Among tall birch and pine trees, and rock-filled streams, just steps from the shore of Lake Ívre Gla in the Glaskogen nature reserve in Sweden, lies the summer retreat of Maartje Lammers and Boris Zeisser. They are two architects from the Netherlands, principals of 24H Architecture. They purchased the land in +rjõngs Commun, Võrmland, in 2000, on which stood an 19th-century fisherman's cabin. But there are restrictions on building in this beautiful nature reserve - most relevant in this case being that they could not extend the cabin by more than 30m 2. These particular ordinances were brought in about 10 years ago to prevent such rural sites becoming overdeveloped; they were becoming very popular, especially with the Dutch and Germans, for second homes.
Zeisser had come to Sweden as a child for several summers and was drawn back to it.
'The cabin was in poor condition when we found it, ' says Lammers, 'We did keep much of it in its original state, but removed the tacky details, like the awkward little kitchen you couldn't even stand up straight in.' Keeping the basic structure of the old cottage, they insulated it to provide sleeping quarters for the family. They painted the walls dark blue because, says Lammers, 'during the long summer nights in Sweden it hardly ever gets dark and when you travel with a little girl she uses the light as an excuse to stay up'.
Like many an architect's own projects, the work was done gradually, in this case in oneweek and two-week increments over a period of three years, building by hand, sometimes with the help of friends. Lammers estimates the actual build time was 12-13 weeks.
During the spring of 2001, they placed the foundation and built the floor for what would become the expandable part of the house, which would cantilever over a stream when extended. They also built an utedas some 50m away - a Swedish toilet house; a basic privy without modern plumbing or septic tank. In 2002 they built the extended shell of the cabin, the moving part of the house, windows and chimney, as well as insulating the walls and ceiling of the extendable section using reindeer pelts. This is an idea they picked up at the Ice Hotel in Sweden's Arctic Circle (AJ 19.12.02).
In 2003 the interior was completed. The total living area can now expand from 54 to 72m 2. So they have called the house Dragspelhuset - 'accordion house' in Swedish. It is retracted in winter and extended during the summer by hand, using pulleys.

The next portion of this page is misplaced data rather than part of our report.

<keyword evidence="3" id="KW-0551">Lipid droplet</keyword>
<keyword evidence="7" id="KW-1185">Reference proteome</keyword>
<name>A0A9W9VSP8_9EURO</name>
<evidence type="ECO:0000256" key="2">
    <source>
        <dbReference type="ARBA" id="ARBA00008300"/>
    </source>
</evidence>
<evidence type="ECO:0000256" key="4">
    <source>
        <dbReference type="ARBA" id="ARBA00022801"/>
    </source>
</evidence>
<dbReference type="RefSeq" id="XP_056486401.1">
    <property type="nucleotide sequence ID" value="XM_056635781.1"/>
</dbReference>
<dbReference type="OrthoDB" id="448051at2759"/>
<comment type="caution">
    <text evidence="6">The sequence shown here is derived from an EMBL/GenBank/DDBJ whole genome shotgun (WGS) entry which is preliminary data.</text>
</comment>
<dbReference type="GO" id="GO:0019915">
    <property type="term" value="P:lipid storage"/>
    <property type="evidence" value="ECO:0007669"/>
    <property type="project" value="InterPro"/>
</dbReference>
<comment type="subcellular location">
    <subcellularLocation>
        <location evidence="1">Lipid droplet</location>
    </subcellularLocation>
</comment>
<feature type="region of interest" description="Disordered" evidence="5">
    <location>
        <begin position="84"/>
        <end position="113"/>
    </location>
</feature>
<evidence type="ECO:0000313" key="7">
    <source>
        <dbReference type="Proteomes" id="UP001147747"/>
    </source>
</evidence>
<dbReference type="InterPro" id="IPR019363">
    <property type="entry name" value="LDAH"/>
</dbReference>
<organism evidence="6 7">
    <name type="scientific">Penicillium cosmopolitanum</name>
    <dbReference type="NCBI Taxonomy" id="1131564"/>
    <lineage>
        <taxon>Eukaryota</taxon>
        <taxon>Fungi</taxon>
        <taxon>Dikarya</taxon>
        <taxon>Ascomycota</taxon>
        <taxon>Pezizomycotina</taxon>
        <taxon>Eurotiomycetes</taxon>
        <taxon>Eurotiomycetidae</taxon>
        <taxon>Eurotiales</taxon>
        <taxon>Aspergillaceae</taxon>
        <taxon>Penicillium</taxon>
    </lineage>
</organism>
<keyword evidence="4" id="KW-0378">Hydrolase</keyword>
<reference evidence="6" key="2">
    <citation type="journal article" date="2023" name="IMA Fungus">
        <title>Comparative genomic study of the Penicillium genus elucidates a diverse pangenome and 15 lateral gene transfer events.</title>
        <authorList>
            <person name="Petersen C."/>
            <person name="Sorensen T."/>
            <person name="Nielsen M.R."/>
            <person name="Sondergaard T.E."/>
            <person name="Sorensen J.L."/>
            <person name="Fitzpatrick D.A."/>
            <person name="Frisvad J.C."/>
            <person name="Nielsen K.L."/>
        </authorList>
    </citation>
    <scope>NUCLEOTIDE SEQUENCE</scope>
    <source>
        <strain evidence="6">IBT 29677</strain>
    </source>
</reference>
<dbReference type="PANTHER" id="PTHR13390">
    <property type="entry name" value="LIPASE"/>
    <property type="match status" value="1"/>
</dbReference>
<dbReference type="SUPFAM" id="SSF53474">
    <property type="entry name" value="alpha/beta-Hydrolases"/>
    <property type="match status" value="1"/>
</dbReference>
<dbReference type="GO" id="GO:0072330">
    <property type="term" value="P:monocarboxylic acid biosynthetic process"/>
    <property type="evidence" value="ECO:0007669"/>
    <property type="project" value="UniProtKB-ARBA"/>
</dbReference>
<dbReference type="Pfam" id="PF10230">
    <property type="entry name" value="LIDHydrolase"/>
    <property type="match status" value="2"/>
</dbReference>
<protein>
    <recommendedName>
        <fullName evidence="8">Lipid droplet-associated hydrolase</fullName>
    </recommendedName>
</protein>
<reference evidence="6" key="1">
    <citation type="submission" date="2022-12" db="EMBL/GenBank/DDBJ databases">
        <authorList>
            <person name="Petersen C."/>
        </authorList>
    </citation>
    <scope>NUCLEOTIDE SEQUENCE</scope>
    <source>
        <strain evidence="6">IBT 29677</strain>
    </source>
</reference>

The whole structural frame and the floor are built from decay-resistant local timber.
But the red cedar shingles came from Canada as the local Swedish shingles were too soft to be left unpainted. (Some Swedes are happy to repaint annually. ) The shingles are placed in irregular courses that evoke fish scales - an idea influenced by Gehry.
The floor plan is elongated yet functional. It consists of three sections. The original cabin provides the sleeping quarters for the family.
The permanent extension provides the main living section containing the kitchen and dining area, with cooking (by propane gas) and storage facilities contained efficiently in a single unit; a long counter top extends to create a table for dining. Its walls, finished in birch plastering-laths, resemble the skin of a large reptile.
The expandable section can be used as a sitting room (with chairs that attach to the floor) or as a space for visitors. A wood stove is used on cool summer evenings. So far, the family have only used Dragspelhuset in summer, but they may try it for a few days this winter.
This reptilian abstraction blends into its natural setting. During the winter months it is barely visible to those who are not looking for it and quietly conforms to the rhythm of nature. 'Our consideration was to make something that would blend into the landscape when we were not there, and that's where the organic shape comes from, ' says Lammers. 'It looks like a great granite rock from a distance.
It just blends in naturally. It disappears. That was our goal for these surroundings.' There is also a bigger architectural picture here, as might be expected of architects whose past employment includes Mecanoo and Koolhaas. Our usual approach to thinking about changing the function of a building, say from offices to flats, is a conversion on a timescale of years. 'But what about shorter intervals?' asks Zeisser rhetorically. He asks why a building should not be both an office by day and a hotel by night. To change a building almost instantly, and back again, would allow densification, an approach he finds appropriate particularly because, as he says, 'there is so little space in Holland'. While the small project of Dragspelhuset only reflects this thinking, one of 24H Architecture's next projects aims to take it further (assuming the client gets the funding).
It is a project for a private client, based in a redundant church. Not uncommonly, the client has a more extensive programme in mind than the building can permanently allow. So 24H's current idea is to accommodate the principal functions that could be a doctor's practice and design workshop by day, turning the spaces into a restaurant and seminar venue in the evening. Like hot-desking writ large, the building will move up a scale to hot-functioning. After Dragspelhuset, it all looks feasible.